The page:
This Newly Discovered Exoplanet Is Denser Than Lead

Astronomers recently discovered a strange exoplanet. It's the same size as Jupiter, but with 13 times the mass. That makes it one of the most weighty planets ever discovered, with a density greater than that of lead.

In a paper in the journal Astronomy & Astrophysics, authors describe their discovery of planet TOI-4603b using NASA's Transiting Exoplanet Survey Satellite, or TESS. They looked at data from TESS and added data from other instruments at the Palomar Observatories in California.

By looking at how the light from the planet's host star dipped in brightness when the planet passed in front of it, called the transit method, they were able to determine the planet's size. Then by looking at how the light from the star was shifted due to the Doppler effect, they were able to work out the planet's mass.

By combining these different pieces of data about the planet, researchers were able to see it was incredibly dense. "It is one of the most massive and densest transiting giant planets known to date," the authors write in the paper.

The exoplanet is located 730 light-years away, orbiting around a star called TOI-4603. And this planet orbits very close to its star, with a year there lasting just 7 days. The authors suggest that the planet might have formed further out from its star but migrated closer over time, because it has an oval-shaped orbit. Studying the orbit and the other bodies in the system could help us learn about how such a dense planet formed.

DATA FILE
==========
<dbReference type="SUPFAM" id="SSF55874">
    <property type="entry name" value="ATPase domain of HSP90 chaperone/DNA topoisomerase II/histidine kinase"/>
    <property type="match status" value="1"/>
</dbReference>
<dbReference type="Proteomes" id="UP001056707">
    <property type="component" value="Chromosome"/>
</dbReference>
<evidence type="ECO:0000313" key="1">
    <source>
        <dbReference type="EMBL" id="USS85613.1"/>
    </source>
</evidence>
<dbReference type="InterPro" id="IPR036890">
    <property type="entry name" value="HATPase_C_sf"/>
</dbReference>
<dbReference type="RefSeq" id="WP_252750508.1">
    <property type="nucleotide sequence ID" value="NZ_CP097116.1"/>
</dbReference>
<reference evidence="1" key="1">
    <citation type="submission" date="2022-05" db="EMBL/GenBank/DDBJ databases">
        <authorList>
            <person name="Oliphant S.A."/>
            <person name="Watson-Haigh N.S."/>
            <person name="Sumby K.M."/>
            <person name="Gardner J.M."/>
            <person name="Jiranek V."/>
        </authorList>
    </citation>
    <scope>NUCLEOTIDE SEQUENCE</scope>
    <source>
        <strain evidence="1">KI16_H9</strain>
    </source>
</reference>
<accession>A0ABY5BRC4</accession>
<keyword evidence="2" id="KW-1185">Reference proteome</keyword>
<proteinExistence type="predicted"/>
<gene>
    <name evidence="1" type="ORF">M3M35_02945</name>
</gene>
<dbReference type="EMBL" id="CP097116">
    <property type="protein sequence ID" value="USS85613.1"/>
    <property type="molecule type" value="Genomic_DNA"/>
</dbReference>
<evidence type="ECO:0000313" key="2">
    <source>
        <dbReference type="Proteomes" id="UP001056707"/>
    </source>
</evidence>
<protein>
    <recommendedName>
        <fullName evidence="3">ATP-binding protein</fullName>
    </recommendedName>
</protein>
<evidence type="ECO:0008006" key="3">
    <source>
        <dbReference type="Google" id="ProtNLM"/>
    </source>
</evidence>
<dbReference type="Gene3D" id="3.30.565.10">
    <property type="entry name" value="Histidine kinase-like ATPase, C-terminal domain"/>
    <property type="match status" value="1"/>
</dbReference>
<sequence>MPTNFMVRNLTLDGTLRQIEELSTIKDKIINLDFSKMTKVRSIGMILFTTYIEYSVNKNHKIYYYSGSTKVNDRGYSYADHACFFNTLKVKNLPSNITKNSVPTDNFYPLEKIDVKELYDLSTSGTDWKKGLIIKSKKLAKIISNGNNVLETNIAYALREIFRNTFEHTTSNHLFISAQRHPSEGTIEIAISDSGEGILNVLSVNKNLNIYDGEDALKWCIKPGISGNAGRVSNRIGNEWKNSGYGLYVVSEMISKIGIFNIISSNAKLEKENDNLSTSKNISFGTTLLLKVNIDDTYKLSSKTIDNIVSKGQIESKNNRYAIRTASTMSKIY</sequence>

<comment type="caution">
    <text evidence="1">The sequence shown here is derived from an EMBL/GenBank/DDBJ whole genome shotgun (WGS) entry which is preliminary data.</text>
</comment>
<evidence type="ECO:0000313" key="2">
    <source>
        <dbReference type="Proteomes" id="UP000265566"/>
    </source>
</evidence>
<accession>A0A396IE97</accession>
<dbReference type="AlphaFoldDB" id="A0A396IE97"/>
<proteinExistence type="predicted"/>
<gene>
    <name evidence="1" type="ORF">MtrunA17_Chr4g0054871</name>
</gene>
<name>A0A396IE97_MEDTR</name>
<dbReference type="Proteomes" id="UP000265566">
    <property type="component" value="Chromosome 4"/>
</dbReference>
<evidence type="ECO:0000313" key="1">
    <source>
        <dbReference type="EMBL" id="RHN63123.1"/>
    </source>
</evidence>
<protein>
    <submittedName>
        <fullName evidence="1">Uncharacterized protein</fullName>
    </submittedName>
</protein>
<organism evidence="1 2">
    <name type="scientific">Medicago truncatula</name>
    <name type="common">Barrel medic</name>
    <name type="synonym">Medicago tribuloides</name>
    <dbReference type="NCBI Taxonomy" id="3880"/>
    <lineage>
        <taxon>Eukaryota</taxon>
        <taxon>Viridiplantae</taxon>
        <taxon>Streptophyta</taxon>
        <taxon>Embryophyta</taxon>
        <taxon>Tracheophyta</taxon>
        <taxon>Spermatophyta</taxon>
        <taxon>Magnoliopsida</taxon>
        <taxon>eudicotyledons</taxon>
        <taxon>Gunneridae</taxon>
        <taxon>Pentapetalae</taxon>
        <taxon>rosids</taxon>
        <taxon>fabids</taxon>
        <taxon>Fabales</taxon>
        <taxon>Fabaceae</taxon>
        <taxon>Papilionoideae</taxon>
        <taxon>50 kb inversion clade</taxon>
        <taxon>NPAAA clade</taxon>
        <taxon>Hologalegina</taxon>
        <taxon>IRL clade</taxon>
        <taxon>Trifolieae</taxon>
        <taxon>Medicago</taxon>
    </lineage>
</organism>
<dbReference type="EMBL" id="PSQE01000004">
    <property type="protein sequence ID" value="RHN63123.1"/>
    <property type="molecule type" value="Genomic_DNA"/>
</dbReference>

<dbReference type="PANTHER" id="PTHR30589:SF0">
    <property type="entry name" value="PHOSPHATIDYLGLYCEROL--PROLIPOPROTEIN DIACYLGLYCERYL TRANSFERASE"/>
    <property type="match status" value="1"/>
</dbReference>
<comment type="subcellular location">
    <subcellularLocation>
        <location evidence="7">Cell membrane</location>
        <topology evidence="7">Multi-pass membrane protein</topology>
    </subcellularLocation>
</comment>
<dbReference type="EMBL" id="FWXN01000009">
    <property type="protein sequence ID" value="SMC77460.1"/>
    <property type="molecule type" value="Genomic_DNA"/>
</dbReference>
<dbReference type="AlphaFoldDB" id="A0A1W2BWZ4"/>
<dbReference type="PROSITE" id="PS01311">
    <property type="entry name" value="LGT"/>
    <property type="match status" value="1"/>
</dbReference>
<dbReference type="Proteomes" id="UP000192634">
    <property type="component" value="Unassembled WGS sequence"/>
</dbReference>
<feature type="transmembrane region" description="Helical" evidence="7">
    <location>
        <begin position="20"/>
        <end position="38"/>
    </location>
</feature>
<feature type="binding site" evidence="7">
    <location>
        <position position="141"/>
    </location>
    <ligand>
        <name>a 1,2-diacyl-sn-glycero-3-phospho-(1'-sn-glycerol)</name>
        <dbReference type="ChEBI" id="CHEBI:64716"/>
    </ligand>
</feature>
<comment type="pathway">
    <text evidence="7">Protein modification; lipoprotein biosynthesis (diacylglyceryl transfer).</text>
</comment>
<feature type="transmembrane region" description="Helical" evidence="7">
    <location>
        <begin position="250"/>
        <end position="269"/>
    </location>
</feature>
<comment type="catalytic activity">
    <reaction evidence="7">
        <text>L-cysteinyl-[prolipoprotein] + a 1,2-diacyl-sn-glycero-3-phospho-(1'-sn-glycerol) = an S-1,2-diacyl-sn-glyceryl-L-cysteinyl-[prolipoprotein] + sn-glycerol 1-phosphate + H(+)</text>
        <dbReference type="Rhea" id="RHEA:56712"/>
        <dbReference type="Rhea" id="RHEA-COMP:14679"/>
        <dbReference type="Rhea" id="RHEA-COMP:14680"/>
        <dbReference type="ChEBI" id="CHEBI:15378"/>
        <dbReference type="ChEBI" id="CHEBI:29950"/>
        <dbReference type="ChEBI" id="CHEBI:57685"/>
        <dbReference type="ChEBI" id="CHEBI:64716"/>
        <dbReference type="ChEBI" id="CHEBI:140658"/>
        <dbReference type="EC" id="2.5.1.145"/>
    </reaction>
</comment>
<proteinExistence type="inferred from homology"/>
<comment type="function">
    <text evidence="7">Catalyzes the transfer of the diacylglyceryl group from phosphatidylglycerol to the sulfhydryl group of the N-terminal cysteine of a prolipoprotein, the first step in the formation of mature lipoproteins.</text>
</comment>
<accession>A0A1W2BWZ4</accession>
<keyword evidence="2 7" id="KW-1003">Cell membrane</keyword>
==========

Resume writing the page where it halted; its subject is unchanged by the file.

What counts as a planet?

The discovery of such a massive exoplanet is particularly interesting because it helps define what the upper bounds of a planet can be in terms of size and mass. There is a type of object called a brown dwarf, which is halfway between a planet and a star. The defining feature of a star is that it undergoes nuclear fusion in its core, which produces light and heat and is what makes it glow brightly. Brown dwarfs don't have enough mass to create fusion of hydrogen into helium in their cores, so they aren't really like stars.

However, brown dwarfs can sometimes fuse other elements like deuterium or lithium, so they aren't really like planets either. They are sometimes referred to as failed stars or as substellar objects to reflect this ambiguity, and they typically have a mass of between 13 and 80 times the mass of Jupiter.

This newly discovered planet is right on the border of being a brown dwarf. It has a mass of 12.89 times that of Jupiter, so it's about as massive as possible for a planet to be before being considered a brown dwarf. Astronomers are still debating where exactly the cutoff line between a brown dwarf and a planet should be, so looking at planets like TOI-4603b can help them decide how to classify these two different types of objects.